There is a feudal history to the Dartington Estate, of lords and laymen, that has existed for many centuries ‘ ‘those up on the hill‘ and ‘those down in the village.’ Although without intention, it feels that, again without intention, this structural legacy and energy of management is still in place: ‘knowing what is best’, interest to be ‘in control‘ and expensively ‘buying in’ expertise and advice. Together, we feel that the often misjudged decision making of the Trust in recent years and decades is, at its core, the result of an increasing degree of detachment between the senior management of the Trust and the local community. Demonstrating this, we understand that in the current Board of Trustees and Interim CEO, all but two individuals live outside the area local to Totnes and Dartington.

It is our view that the Trust has for decades followed a pattern of appointing Trustees who periodically visit Dartington with their valuable skills and interests, but are not embedded here to facilitate and include local feeling, opportunities and frustrations. Local entrepreneurs, experts and visionaries have been, and still are often apparently overlooked as seemingly irrelevant. A long list of examples of disappointment and frustration can be reeled off by, it seems, almost countless local individuals. Their ideals and commitment to create positive change have consistently resulted in feeling brushed off, burnt, and rejected in their dealings with the Trust over a number of decades now. It is also the often unexplained and undiscussed decision making which has contributed to the perception of the Trust not being ‘transparent’. The common thread through this is detachment of Dartington Hall Trust from the local community; from those who care most for its continuity and success.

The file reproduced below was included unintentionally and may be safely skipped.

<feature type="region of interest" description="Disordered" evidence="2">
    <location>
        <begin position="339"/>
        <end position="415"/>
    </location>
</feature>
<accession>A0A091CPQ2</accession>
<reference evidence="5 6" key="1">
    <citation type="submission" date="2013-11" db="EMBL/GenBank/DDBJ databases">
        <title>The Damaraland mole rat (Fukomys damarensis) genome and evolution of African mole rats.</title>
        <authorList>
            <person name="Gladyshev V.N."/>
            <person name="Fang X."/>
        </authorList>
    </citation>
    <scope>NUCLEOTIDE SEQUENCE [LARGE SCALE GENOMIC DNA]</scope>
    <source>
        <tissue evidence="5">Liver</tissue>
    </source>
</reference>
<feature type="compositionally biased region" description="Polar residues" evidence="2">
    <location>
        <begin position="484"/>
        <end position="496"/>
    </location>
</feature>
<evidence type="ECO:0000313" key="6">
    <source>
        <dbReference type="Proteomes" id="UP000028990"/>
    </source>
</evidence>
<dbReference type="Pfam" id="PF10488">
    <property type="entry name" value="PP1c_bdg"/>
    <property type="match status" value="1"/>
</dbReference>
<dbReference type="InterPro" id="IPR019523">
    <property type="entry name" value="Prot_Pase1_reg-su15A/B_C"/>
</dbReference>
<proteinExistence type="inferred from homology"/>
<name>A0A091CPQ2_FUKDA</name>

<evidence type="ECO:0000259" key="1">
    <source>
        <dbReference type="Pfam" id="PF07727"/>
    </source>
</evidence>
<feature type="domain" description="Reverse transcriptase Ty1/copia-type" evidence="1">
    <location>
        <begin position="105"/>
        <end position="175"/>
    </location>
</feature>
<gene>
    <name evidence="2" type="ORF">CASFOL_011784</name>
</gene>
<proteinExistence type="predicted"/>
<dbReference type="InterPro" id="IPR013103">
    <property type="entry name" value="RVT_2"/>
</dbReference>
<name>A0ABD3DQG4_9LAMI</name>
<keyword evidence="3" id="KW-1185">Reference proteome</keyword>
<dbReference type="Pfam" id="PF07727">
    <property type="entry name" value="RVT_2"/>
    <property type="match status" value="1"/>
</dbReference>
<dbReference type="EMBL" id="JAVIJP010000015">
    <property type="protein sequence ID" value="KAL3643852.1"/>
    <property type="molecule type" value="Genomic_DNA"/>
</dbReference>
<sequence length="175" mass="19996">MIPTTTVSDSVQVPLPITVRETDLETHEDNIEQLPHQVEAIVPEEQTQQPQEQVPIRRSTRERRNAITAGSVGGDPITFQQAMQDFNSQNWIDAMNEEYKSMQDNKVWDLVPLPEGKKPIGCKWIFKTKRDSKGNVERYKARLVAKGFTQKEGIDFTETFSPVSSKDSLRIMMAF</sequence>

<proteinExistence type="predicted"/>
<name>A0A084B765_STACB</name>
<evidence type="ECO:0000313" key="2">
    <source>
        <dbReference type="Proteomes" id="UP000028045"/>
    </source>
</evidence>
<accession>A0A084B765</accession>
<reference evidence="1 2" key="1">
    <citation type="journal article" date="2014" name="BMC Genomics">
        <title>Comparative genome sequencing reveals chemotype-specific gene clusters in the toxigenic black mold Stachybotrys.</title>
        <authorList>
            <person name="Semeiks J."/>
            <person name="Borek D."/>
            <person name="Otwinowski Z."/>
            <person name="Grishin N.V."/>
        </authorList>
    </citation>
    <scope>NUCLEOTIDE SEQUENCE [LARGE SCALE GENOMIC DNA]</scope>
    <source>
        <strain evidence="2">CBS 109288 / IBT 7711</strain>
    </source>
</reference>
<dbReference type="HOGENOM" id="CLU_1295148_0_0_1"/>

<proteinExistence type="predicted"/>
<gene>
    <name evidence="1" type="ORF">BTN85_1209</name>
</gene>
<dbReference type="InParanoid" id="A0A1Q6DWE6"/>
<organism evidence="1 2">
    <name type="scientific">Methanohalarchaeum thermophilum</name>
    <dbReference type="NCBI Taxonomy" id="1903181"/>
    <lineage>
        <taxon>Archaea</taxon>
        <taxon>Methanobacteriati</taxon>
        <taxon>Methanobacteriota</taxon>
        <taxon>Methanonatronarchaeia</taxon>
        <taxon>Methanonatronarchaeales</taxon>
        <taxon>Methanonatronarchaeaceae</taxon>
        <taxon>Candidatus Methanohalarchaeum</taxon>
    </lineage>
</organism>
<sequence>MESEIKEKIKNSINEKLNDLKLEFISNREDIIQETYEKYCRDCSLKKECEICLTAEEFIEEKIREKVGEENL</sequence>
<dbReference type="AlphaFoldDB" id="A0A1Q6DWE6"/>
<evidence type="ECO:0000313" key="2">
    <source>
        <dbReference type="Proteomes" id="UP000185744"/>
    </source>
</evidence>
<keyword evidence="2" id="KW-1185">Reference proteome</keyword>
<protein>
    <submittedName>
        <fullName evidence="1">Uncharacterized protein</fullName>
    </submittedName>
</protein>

The local community has by and large come to feel disenfranchised, but the Trust itself has lost out by not benefitting from the unique creative and ethical entrepreneurial expertise and commitment that constitutes a significant part of the population of Totnes and Dartington. This has been a dual loss and now, at this stage of financial and directional difficulty for the Trust, is the time to change this pattern and for it to pursue a new track into the future reflecting more closely the opportunity and challenge of our times.
Indeed we are in rapidly changing times. Connection, judgement, and sound decision making cannot take place by a senior management team who do not live embedded in the life of Dartington and all that happens, and has the potential to happen, here.